After lunch we needed to get to the bus because we were heading to Ávila which is an hour drive from Salamanca. The city is the capital of the Spanish province of the same name, and is a city in the rolling hill country northwest of Madrid. It’s best known for its intact medieval city walls is known for it’s beautiful Roman architecture. On our way to Ávila I was taking in the beautiful rolling countryside. I thought it was even more beautiful than our drive to Salamanca. Once we arrived before we headed into Ávila, the tour guides took us to a looking point so we could take in the entirety of they city surrounded by the walls, and it was absolutely beautiful.  ​​

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Once we arrived in the city everyone in the group walked to the plaza, which as I mentioned before, is the center of the city. As it was getting dark the lights were illuminating on the stone walls and it was magical. ​​ Maria, Jenna, and I were getting tired so we decided that we would walk around for a little and grab some dinner. We went to this old cafe where they had hamburgers and other American inspired dishes. Since we already had our fill of Spanish food this sounded perfect to us. Once we ordered we sat and talked with our waiter and practiced a little Spanish.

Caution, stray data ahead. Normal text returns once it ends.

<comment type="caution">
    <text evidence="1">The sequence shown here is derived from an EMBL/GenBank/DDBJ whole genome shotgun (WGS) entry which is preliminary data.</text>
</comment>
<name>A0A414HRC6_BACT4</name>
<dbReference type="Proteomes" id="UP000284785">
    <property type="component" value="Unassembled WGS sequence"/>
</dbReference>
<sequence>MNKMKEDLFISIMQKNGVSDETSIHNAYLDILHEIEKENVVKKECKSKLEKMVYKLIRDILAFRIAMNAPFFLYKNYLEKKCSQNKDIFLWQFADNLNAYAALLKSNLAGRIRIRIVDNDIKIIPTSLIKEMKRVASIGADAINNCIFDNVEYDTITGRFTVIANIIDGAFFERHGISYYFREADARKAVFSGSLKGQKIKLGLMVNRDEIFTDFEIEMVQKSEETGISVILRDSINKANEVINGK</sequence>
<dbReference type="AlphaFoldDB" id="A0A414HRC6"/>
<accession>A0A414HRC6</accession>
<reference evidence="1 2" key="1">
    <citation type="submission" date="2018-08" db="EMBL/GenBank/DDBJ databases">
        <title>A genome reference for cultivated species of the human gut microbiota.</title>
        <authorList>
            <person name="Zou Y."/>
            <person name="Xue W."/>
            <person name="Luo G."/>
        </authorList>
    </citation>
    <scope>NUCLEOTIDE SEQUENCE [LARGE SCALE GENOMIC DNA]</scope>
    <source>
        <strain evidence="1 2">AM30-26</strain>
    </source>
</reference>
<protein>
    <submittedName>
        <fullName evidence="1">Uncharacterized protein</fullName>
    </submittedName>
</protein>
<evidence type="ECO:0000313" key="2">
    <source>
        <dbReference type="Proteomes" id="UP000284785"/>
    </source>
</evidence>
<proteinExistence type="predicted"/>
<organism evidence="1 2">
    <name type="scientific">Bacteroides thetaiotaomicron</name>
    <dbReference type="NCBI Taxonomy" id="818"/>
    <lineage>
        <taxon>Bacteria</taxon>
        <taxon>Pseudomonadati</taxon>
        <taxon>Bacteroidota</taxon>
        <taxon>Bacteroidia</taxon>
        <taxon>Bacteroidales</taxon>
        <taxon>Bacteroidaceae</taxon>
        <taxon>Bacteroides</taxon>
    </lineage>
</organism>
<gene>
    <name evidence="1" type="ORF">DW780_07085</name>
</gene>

At 8:30 it was time to go back to the bus and head back to Madrid. On the walk back it was dark and the city was gorgeous since you could see the lights very well, and get to see more details of the architecture.  I was happy with Smart Insiders and how they organized the day getting everyone to two cities. I look forward to more day trips like this in the future and being able to see different parts of Spain. 

From Salamanca, With Love

 

This past weekend I found myself in a beautiful place -- Salamanca.  Where to even begin?  

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My birthday trip was initially supposed to be to Granada.  But when Granada felt like too much for just a weekend, we had to regroup.  Where to go that was not too far and could be accomplished in a weekend?  Enter Rick Steves, or Ricky S, as I like to call him.  I’ve never been one to search through travel guides.  I’m not opposed to them, I think they’re quite fun actually.  And my dad usually manages to slip an Eyewitness sights-to-see book in my bag upon departure.  I guess I just rely on the internet.  This time I chanced upon Ricky S’ pages on Salamanca.  After “university town,” “Art Deco museum in a building from the same period,” and “perfect for a weekend,” I was sold.  Salamanca, ahoy!

There is a train to Salamanca that only takes 1 hour and 30 minutes from Madrid, but none of those train times worked with our schedules.  Instead we booked the train that takes just about 3 hours.  En route during sunset, outside the window we could see large, beautiful fields turning orange and purple as the sun descended.  Arriving in the dark in the US would probably bring people anxiety and empty streets.  In Spain?  No way.  We got off the train at around 9 and as we walked the streets towards our hotel, bars were packed, stores were open, and children were playing outside.  I love Spain.